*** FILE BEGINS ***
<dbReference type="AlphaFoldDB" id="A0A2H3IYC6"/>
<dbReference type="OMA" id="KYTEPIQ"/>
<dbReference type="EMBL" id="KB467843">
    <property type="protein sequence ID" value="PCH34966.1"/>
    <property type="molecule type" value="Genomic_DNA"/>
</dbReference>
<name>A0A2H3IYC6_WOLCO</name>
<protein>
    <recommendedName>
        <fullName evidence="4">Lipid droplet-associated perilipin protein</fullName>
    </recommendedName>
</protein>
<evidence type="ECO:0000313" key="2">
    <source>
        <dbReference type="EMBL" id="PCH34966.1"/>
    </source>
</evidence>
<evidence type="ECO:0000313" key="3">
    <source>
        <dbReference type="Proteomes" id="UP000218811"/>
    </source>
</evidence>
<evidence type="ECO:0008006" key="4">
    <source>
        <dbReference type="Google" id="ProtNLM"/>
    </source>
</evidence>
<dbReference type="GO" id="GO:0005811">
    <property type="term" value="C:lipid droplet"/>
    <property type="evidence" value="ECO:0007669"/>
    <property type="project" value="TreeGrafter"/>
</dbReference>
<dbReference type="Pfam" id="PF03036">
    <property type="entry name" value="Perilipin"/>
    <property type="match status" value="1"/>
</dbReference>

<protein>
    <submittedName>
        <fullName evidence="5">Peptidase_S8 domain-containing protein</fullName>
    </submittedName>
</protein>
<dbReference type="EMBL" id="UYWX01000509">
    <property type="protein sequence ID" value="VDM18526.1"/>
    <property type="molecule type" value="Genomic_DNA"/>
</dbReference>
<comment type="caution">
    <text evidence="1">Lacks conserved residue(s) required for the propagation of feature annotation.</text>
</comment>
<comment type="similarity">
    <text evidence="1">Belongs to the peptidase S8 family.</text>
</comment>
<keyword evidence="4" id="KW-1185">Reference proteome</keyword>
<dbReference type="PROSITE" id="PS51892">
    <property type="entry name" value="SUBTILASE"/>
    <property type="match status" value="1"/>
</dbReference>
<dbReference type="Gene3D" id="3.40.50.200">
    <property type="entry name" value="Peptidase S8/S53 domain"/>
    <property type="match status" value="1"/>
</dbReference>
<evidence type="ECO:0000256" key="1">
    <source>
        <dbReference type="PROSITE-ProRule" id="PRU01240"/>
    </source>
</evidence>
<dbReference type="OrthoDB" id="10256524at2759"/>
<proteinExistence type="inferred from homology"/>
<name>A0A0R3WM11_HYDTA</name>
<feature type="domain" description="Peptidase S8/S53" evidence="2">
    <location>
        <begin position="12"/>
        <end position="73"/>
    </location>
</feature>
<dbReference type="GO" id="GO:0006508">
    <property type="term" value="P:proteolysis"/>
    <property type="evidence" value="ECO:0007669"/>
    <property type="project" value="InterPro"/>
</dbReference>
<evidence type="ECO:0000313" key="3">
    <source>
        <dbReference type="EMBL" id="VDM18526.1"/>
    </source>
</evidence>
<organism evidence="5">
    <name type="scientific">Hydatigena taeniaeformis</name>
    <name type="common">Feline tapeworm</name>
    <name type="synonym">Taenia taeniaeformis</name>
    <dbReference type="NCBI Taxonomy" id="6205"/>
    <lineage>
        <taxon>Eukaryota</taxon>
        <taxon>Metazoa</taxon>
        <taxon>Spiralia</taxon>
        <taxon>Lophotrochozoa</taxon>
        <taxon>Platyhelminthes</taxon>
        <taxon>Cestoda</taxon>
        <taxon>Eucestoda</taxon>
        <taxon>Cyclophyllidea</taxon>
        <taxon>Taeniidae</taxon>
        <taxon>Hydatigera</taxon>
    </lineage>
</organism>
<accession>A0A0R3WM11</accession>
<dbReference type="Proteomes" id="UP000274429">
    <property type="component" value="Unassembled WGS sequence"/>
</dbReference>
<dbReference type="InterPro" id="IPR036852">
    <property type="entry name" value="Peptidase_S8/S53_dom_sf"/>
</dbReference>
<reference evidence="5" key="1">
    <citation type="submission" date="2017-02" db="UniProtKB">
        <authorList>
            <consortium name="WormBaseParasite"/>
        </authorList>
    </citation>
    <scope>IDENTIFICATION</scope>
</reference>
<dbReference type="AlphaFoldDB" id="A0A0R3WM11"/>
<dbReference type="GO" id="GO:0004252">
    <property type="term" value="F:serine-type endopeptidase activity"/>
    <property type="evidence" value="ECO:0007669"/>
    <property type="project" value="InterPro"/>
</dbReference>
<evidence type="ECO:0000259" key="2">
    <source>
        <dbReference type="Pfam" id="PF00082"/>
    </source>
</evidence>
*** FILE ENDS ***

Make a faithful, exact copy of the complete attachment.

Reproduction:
<dbReference type="AlphaFoldDB" id="A0A2H3IYC6"/>
<dbReference type="OMA" id="KYTEPIQ"/>
<dbReference type="EMBL" id="KB467843">
    <property type="protein sequence ID" value="PCH34966.1"/>
    <property type="molecule type" value="Genomic_DNA"/>
</dbReference>
<name>A0A2H3IYC6_WOLCO</name>
<protein>
    <recommendedName>
        <fullName evidence="4">Lipid droplet-associated perilipin protein</fullName>
    </recommendedName>
</protein>
<evidence type="ECO:0000313" key="2">
    <source>
        <dbReference type="EMBL" id="PCH34966.1"/>
    </source>
</evidence>
<evidence type="ECO:0000313" key="3">
    <source>
        <dbReference type="Proteomes" id="UP000218811"/>
    </source>
</evidence>
<evidence type="ECO:0008006" key="4">
    <source>
        <dbReference type="Google" id="ProtNLM"/>
    </source>
</evidence>
<dbReference type="GO" id="GO:0005811">
    <property type="term" value="C:lipid droplet"/>
    <property type="evidence" value="ECO:0007669"/>
    <property type="project" value="TreeGrafter"/>
</dbReference>
<dbReference type="Pfam" id="PF03036">
    <property type="entry name" value="Perilipin"/>
    <property type="match status" value="1"/>
</dbReference>

<protein>
    <submittedName>
        <fullName evidence="5">Peptidase_S8 domain-containing protein</fullName>
    </submittedName>
</protein>
<dbReference type="EMBL" id="UYWX01000509">
    <property type="protein sequence ID" value="VDM18526.1"/>
    <property type="molecule type" value="Genomic_DNA"/>
</dbReference>
<comment type="caution">
    <text evidence="1">Lacks conserved residue(s) required for the propagation of feature annotation.</text>
</comment>
<comment type="similarity">
    <text evidence="1">Belongs to the peptidase S8 family.</text>
</comment>
<keyword evidence="4" id="KW-1185">Reference proteome</keyword>
<dbReference type="PROSITE" id="PS51892">
    <property type="entry name" value="SUBTILASE"/>
    <property type="match status" value="1"/>
</dbReference>
<dbReference type="Gene3D" id="3.40.50.200">
    <property type="entry name" value="Peptidase S8/S53 domain"/>
    <property type="match status" value="1"/>
</dbReference>
<evidence type="ECO:0000256" key="1">
    <source>
        <dbReference type="PROSITE-ProRule" id="PRU01240"/>
    </source>
</evidence>
<dbReference type="OrthoDB" id="10256524at2759"/>
<proteinExistence type="inferred from homology"/>
<name>A0A0R3WM11_HYDTA</name>
<feature type="domain" description="Peptidase S8/S53" evidence="2">
    <location>
        <begin position="12"/>
        <end position="73"/>
    </location>
</feature>
<dbReference type="GO" id="GO:0006508">
    <property type="term" value="P:proteolysis"/>
    <property type="evidence" value="ECO:0007669"/>
    <property type="project" value="InterPro"/>
</dbReference>
<evidence type="ECO:0000313" key="3">
    <source>
        <dbReference type="EMBL" id="VDM18526.1"/>
    </source>
</evidence>
<organism evidence="5">
    <name type="scientific">Hydatigena taeniaeformis</name>
    <name type="common">Feline tapeworm</name>
    <name type="synonym">Taenia taeniaeformis</name>
    <dbReference type="NCBI Taxonomy" id="6205"/>
    <lineage>
        <taxon>Eukaryota</taxon>
        <taxon>Metazoa</taxon>
        <taxon>Spiralia</taxon>
        <taxon>Lophotrochozoa</taxon>
        <taxon>Platyhelminthes</taxon>
        <taxon>Cestoda</taxon>
        <taxon>Eucestoda</taxon>
        <taxon>Cyclophyllidea</taxon>
        <taxon>Taeniidae</taxon>
        <taxon>Hydatigera</taxon>
    </lineage>
</organism>
<accession>A0A0R3WM11</accession>
<dbReference type="Proteomes" id="UP000274429">
    <property type="component" value="Unassembled WGS sequence"/>
</dbReference>
<dbReference type="InterPro" id="IPR036852">
    <property type="entry name" value="Peptidase_S8/S53_dom_sf"/>
</dbReference>
<reference evidence="5" key="1">
    <citation type="submission" date="2017-02" db="UniProtKB">
        <authorList>
            <consortium name="WormBaseParasite"/>
        </authorList>
    </citation>
    <scope>IDENTIFICATION</scope>
</reference>
<dbReference type="AlphaFoldDB" id="A0A0R3WM11"/>
<dbReference type="GO" id="GO:0004252">
    <property type="term" value="F:serine-type endopeptidase activity"/>
    <property type="evidence" value="ECO:0007669"/>
    <property type="project" value="InterPro"/>
</dbReference>
<evidence type="ECO:0000259" key="2">
    <source>
        <dbReference type="Pfam" id="PF00082"/>
    </source>
</evidence>